By ordering in volume the prices stay low. Not having a storefront helps. In the tradition of Framebridge and Interior Define, Manly Bands is an internet-only enterprise, which is why customer service is their number-one concern.

"We're really just our shipping and warehouse operation, our designers, some manufacturers, and the marketing and customer service team," Johnathan says. "It's a different corporate set up in the sense that we can take those savings and pass it along to the customers."

In Manly Bands, Johnathan also found a calling. Growing up he always wanted to save the world. Though he realized that ambition is a bit grandiose, every month Manly Bands donates part of its proceeds to charitable causes. Just last week, they dropped off 10,000 face masks to first responders and hospital staff in Utah, the state the company now calls home.

"Every month we try to do something different to spread the goodness around," Johnathan says. "In the last few months, we've tried to focus on organizations and groups helping with the COVID pandemic. We take it very seriously. We feel that if we're fortunate enough to live in a country where we can earn money because our culture allows us to have an amazing business, we should give back."

If you buy something through a link in this article, we may earn a small commission. This helps support our team's work. Please also consider subscribing to Big Think Edge and check out our merch.

Your body’s full of stuff you no longer need. Here's a list.

Evolution doesn't clean up after itself very well.

Image source: Ernst Haeckel
Surprising Science
  • An evolutionary biologist got people swapping ideas about our lingering vestigia.
  • Basically, this is the stuff that served some evolutionary purpose at some point, but now is kind of, well, extra.
  • Here are the six traits that inaugurated the fun.
Keep reading Show less

Can VR help us understand layers of oppression?

Researchers are using technology to make visual the complex concepts of racism, as well as its political and social consequences.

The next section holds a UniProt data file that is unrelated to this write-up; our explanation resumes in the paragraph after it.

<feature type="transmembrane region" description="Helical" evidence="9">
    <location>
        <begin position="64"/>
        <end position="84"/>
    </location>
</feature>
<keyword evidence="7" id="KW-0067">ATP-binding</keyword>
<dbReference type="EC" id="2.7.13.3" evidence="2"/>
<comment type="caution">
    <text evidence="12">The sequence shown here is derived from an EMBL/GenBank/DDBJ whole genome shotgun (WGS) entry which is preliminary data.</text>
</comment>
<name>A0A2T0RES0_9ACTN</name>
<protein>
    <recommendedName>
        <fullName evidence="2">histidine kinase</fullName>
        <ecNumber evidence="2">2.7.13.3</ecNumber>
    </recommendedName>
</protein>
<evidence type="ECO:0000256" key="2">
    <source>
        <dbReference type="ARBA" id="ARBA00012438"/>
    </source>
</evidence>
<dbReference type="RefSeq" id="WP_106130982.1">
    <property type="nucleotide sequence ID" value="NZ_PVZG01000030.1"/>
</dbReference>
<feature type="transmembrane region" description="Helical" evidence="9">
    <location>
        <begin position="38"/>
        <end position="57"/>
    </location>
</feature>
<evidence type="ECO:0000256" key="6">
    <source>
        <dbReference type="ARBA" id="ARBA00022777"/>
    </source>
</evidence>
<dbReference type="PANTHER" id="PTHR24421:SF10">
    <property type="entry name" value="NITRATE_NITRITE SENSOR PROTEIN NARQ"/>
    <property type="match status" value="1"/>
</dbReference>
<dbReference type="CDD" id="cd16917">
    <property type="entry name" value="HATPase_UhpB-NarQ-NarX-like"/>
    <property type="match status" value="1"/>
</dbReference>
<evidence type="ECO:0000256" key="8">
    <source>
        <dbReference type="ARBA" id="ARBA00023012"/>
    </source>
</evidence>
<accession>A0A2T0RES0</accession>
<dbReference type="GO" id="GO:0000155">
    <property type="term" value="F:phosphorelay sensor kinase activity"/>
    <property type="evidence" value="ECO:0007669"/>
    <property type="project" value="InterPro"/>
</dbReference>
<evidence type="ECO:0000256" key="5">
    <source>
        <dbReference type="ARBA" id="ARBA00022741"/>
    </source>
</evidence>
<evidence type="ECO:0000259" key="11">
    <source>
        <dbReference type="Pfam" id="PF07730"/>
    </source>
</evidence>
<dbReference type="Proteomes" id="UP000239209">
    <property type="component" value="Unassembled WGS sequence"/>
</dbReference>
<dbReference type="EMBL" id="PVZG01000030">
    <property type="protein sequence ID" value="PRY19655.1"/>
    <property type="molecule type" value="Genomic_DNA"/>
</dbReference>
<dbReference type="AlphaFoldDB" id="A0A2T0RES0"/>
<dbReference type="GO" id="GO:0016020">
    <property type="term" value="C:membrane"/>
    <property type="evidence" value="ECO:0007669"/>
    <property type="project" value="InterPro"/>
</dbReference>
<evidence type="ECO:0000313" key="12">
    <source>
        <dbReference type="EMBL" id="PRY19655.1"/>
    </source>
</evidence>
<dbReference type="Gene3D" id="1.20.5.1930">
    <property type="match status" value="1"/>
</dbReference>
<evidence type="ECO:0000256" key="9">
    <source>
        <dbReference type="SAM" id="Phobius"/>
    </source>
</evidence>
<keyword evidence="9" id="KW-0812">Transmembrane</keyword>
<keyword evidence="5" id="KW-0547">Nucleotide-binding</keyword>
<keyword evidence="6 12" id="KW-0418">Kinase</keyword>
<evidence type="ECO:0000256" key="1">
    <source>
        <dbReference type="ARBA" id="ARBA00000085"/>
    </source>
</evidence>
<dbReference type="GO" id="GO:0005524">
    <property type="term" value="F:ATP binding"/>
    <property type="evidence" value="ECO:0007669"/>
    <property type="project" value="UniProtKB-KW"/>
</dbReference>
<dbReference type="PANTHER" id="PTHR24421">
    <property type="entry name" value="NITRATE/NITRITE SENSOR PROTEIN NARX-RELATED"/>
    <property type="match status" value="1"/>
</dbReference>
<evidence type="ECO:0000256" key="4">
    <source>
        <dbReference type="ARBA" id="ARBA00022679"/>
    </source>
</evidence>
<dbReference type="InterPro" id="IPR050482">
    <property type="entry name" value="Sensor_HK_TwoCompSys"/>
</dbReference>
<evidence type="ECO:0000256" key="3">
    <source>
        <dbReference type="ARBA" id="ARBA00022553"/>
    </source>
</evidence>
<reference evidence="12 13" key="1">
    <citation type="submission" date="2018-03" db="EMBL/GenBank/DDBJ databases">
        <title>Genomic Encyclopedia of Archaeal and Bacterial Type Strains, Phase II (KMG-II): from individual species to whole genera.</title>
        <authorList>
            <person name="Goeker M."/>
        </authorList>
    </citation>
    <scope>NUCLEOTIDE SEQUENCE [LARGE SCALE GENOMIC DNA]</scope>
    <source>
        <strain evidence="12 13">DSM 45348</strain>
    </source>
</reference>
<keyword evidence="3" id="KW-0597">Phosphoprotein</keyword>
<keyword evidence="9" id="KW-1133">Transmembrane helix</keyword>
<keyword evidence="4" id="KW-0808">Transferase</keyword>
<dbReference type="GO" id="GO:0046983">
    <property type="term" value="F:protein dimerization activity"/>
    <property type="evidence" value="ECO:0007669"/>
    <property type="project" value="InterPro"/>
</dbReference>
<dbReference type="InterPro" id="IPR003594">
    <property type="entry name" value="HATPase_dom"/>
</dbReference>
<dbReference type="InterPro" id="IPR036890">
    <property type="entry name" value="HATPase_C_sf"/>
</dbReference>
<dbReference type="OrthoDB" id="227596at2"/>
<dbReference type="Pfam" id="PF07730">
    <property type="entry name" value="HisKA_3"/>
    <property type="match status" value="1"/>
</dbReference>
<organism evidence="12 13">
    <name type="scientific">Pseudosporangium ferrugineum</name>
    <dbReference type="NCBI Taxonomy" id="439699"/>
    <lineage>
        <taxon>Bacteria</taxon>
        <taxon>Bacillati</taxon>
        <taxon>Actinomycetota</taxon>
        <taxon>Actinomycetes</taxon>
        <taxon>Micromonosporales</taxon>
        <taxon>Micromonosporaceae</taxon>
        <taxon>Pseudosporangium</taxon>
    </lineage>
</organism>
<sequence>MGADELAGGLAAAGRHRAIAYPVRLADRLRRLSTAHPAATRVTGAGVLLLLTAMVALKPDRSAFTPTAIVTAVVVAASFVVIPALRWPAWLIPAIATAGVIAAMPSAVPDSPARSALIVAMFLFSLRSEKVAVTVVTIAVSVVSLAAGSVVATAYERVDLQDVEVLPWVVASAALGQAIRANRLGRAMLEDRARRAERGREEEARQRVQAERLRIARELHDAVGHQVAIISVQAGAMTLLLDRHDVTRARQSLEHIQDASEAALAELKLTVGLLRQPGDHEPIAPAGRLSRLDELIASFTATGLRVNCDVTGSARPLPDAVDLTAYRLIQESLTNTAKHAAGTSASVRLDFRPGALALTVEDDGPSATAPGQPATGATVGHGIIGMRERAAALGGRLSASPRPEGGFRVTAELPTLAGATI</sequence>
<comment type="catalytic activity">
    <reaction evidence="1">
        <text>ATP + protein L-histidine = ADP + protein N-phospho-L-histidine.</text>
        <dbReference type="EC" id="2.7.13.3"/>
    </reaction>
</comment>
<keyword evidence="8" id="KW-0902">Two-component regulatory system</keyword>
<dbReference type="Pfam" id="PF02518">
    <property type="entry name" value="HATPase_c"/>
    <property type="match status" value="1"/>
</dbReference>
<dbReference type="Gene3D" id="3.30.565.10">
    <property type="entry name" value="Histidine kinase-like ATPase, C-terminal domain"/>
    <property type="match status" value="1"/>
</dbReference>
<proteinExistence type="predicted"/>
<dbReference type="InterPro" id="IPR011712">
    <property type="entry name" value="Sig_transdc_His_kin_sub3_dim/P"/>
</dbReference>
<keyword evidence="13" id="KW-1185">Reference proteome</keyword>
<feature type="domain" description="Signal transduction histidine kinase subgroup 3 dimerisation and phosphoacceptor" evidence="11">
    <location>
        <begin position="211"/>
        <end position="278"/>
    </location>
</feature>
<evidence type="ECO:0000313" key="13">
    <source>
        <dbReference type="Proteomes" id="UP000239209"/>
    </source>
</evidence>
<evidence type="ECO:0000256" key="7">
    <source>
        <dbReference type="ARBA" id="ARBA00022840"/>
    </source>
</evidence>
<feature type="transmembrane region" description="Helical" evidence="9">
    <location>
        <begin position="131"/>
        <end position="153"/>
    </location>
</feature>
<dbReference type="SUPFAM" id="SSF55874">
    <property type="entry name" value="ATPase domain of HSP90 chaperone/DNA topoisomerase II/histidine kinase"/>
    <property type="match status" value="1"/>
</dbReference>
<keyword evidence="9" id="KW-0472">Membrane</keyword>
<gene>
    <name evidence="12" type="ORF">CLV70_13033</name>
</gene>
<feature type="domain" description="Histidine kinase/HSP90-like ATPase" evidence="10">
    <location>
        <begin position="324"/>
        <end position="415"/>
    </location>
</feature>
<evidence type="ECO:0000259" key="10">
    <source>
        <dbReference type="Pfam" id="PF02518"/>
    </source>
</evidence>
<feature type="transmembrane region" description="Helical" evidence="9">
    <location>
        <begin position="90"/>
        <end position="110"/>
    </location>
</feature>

Future of Learning
  • Often thought of first as gaming tech, virtual reality has been increasingly used in research as a tool for mimicking real-life scenarios and experiences in a safe and controlled environment.
  • Focusing on issues of oppression and the ripple affect it has throughout America's political, educational, and social systems, Dr. Courtney D. Cogburn of Columbia University School of Social Work and her team developed a VR experience that gives users the opportunity to "walk a mile" in the shoes of a black man as he faces racism at three stages in his life: as a child, during adolescence, and as an adult.
  • Cogburn says that the goal is to show how these "interwoven oppressions" continue to shape the world beyond our individual experiences. "I think the most important and powerful human superpower is critical consciousness," she says. "And that is the ability to think, be aware and think critically about the world and people around you...it's not so much about the interpersonal 'Do I feel bad, do I like you?'—it's more 'Do I see the world as it is? Am I thinking critically about it and engaging it?'"
Keep reading Show less

Russia claims world's first COVID-19 vaccine but skepticism abounds

President Vladimir Putin announces approval of Russia's coronavirus vaccine but scientists warn it may be unsafe.

Russian President Vladimir Putin announced coronavirus vaccine at the Novo-Ogaryovo residence outside Moscow, Russia, Tuesday, Aug. 11, 2020.

Credit: Alexei Nikolsky, Sputnik, Kremlin Pool Photo via AP
Coronavirus
  • Vladimir Putin announced on Tuesday that a COVID-19 vaccine has been approved in Russia.
  • Scientists around the world are worried that the vaccine is unsafe and that Russia fast-tracked the vaccine without performing the necessary phase 3 trials.
  • To date, Russia has had nearly 900,000 registered cases of coronavirus.
  • Keep reading Show less
    Scroll down to load more…
    Quantcast